The Understanding Society project illustrates how social science description, in this case measuring participation, depends on social science understanding – on how participation is defined. The project identifies two broad dimensions:
- activities primarily defined as forms of taking part in, or what the project calls ‘social participation’, including involvement or interest in politics, involvement in local civic activities or volunteering
- activities related to making use of, based on consumption including material consumption and consumption of social and environmental resources.
These different dimensions of participation relate to the ability of people to participate in social worlds, but in different ways. Recalling Levitas’s comments about participation, you might notice that these two dimensions also involve people making a difference to social worlds by joining in shared social activities; these are ways in which people enact their social worlds in new ways.
People can engage in varied forms of informal civic activity and associational life (the project calls this 'neighbouring'), and in formal political processes such as voting or membership of a political party. A person’s material consumption will depend on them having the economic resources to pay for goods and services that are necessary in everyday life, whereas social consumption also depends on the different resources through which people sustain ordinary relationships.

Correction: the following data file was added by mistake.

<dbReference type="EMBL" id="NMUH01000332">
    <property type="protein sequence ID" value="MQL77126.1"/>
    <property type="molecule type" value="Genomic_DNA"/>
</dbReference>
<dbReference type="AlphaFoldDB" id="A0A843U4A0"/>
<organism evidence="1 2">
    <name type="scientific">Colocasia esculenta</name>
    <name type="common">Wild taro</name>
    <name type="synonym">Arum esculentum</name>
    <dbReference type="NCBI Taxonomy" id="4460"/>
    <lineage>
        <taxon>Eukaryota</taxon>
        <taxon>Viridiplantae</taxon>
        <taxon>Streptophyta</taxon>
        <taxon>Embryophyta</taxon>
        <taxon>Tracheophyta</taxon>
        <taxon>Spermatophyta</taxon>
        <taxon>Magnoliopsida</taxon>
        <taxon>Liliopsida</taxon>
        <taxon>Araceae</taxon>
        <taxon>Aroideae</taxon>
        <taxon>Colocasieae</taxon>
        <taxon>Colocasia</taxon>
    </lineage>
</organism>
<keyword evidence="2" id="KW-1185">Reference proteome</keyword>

The idea of defining and measuring participation as a ‘multidimensional concept’, combining both social participation and consumption, follows the work of Peter Townsend (1979) and other social scientists whom you saw in the film, ‘Social science, poverty and participation’. They argued that being able to afford a certain level of consumption is a basic condition of being able to participate fully as a member of society.
Watch the following film clip, ‘Poverty and social exclusion’, in which social scientist David Gordon, an expert in poverty research, discusses the concept of social exclusion. Try to focus on how much emphasis he places on consumption-based criteria in describing and evaluating the quality of people’s participation.
Gordon defines participation even more broadly than Levitas. Social exclusion is an important issue for him because it prevents people ‘doing the things they want to do’.
In his definition of social exclusion, Gordon is getting at the idea that what’s at stake in defining poverty is not only that some people have fewer material resources than others, but also that this affects their ability to take part in activities in which they should be able to participate.